Food bank Spokesperson Says in Some Parts Of Tampa Bay, 25% of the Population May Be Food Insecure

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Radioactivity with Rob Lorei

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About 3.1 million people would lose food stamp benefits under the Trump administration’s proposal to tighten automatic eligibility requirements for the food stamp program.

As Politico reports in a cost-benefit analysis, USDA estimates that tightening the policy would cut 3.1 million people from the program, saving the federal government about $1.9 billion a year. The department also clearly states that the proposed change “may also negatively impact food security.”

According to USDA, nearly 12 percent of U.S. households are already food insecure, which means they do not always have access to enough food as a result of a lack of resources.

The proposal is part of a broader Trump administration bid to cut federal aid programs, something conservatives have long argued is necessary as the federal deficit grows.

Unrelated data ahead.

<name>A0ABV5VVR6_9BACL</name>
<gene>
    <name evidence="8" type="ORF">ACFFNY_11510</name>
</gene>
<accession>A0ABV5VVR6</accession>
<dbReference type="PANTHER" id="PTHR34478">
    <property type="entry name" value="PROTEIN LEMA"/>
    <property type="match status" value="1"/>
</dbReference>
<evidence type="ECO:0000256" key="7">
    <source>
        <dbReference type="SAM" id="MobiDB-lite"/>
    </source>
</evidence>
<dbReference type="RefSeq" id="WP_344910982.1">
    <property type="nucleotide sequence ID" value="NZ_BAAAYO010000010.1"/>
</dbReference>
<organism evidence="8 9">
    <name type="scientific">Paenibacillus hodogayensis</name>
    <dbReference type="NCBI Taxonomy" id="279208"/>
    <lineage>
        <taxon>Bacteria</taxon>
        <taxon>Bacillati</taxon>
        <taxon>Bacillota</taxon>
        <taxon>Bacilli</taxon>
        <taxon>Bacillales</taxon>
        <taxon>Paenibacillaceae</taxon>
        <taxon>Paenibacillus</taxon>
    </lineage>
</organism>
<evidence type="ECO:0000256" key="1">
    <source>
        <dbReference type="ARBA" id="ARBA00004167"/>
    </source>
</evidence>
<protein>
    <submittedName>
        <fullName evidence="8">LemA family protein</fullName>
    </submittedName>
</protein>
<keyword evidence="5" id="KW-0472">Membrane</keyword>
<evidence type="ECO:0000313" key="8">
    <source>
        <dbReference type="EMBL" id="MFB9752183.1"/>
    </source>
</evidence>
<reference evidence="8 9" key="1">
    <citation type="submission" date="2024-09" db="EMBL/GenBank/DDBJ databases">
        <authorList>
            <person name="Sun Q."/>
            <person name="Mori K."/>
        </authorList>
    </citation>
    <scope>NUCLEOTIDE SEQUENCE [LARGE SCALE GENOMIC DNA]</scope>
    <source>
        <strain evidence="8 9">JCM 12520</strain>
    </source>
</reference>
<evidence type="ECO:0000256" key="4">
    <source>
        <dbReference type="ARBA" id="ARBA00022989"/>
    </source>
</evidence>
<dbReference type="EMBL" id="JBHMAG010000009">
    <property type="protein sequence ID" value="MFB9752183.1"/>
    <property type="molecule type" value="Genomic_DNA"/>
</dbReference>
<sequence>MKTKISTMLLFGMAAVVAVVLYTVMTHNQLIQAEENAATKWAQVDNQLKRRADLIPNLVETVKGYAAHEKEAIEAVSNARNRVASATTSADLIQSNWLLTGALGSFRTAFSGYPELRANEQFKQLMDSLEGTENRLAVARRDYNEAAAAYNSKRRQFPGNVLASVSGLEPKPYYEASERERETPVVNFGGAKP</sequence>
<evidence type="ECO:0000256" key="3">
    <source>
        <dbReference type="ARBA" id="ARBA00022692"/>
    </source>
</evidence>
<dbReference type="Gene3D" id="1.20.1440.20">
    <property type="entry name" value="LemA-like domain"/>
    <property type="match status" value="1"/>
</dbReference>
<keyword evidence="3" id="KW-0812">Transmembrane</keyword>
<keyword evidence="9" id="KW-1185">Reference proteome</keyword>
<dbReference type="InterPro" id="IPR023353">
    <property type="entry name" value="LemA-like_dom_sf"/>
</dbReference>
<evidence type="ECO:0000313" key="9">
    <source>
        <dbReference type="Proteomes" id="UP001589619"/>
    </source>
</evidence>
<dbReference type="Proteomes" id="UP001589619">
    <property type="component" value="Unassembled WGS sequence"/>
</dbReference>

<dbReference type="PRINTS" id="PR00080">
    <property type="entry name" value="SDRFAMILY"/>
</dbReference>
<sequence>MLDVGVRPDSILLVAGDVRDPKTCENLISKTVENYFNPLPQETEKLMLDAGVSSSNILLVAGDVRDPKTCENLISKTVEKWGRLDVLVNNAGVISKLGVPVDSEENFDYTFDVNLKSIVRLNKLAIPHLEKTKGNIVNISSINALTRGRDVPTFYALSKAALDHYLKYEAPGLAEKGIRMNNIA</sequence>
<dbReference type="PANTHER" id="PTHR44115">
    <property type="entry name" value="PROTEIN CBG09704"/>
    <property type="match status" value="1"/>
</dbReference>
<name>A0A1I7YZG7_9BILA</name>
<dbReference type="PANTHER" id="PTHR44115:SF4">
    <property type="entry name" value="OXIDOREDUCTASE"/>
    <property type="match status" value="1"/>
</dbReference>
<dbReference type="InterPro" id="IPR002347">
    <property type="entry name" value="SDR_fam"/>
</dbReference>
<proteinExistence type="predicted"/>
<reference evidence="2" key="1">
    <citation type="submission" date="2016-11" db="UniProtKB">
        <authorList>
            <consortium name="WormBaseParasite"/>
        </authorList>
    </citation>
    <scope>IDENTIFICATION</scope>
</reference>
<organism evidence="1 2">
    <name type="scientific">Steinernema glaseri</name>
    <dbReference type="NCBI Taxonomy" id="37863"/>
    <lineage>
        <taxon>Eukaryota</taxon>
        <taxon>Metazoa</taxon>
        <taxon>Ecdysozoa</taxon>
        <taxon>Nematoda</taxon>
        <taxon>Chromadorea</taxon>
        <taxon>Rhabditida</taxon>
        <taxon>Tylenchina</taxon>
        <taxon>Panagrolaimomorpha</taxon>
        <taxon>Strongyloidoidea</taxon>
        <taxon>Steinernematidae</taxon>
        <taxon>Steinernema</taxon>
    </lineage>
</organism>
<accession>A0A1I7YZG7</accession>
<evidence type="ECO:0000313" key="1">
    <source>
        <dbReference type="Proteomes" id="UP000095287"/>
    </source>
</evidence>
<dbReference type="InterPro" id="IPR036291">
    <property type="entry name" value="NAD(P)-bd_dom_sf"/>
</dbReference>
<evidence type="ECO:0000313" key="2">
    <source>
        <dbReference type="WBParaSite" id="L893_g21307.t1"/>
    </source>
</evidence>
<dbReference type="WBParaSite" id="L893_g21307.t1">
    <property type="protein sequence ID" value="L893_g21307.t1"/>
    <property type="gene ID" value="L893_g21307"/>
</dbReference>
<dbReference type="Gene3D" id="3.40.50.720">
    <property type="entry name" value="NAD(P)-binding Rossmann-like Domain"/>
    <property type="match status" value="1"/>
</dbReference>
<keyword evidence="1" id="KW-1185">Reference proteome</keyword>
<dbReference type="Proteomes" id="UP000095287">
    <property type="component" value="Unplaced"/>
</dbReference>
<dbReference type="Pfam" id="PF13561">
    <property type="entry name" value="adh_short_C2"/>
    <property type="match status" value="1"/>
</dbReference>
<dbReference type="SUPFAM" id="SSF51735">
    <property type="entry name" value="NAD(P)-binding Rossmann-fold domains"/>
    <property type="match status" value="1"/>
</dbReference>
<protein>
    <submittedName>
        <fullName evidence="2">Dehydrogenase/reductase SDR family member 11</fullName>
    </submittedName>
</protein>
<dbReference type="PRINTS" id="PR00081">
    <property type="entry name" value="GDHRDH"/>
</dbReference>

Broad-based categorical eligibility allows states to confer SNAP eligibility to households if they’re receiving some kind of Temporary Assistance for Needy Families, or TANF. The option allows states to get around the typical asset limits and expands the income limits for SNAP in some cases.

For example, the typical gross income limit for SNAP is 130 percent of the federal poverty level. That comes out to be about $27,000 for a family of three.

By using broad-based categorical eligibility, many states are able to offer SNAP benefits to households with gross income of up to 200 percent of the federal poverty level, which is about $42,000 for a family of three.

The proposed rule is the latest in the Trump administration’s efforts to cut back on the Supplemental Nutritional Assistance Program or SNAP, the official name of the food stamp program. It also has proposed to tighten work requirements for those who receive federal food assistance.

We’re joined now by Matt Spence, Chief Programs Officer with Feeding Tampa Bay. to talk about the dimensions of the hunger problem in the Tampa Bay area and the efffects of the cuts to the SNAP/foodstamp program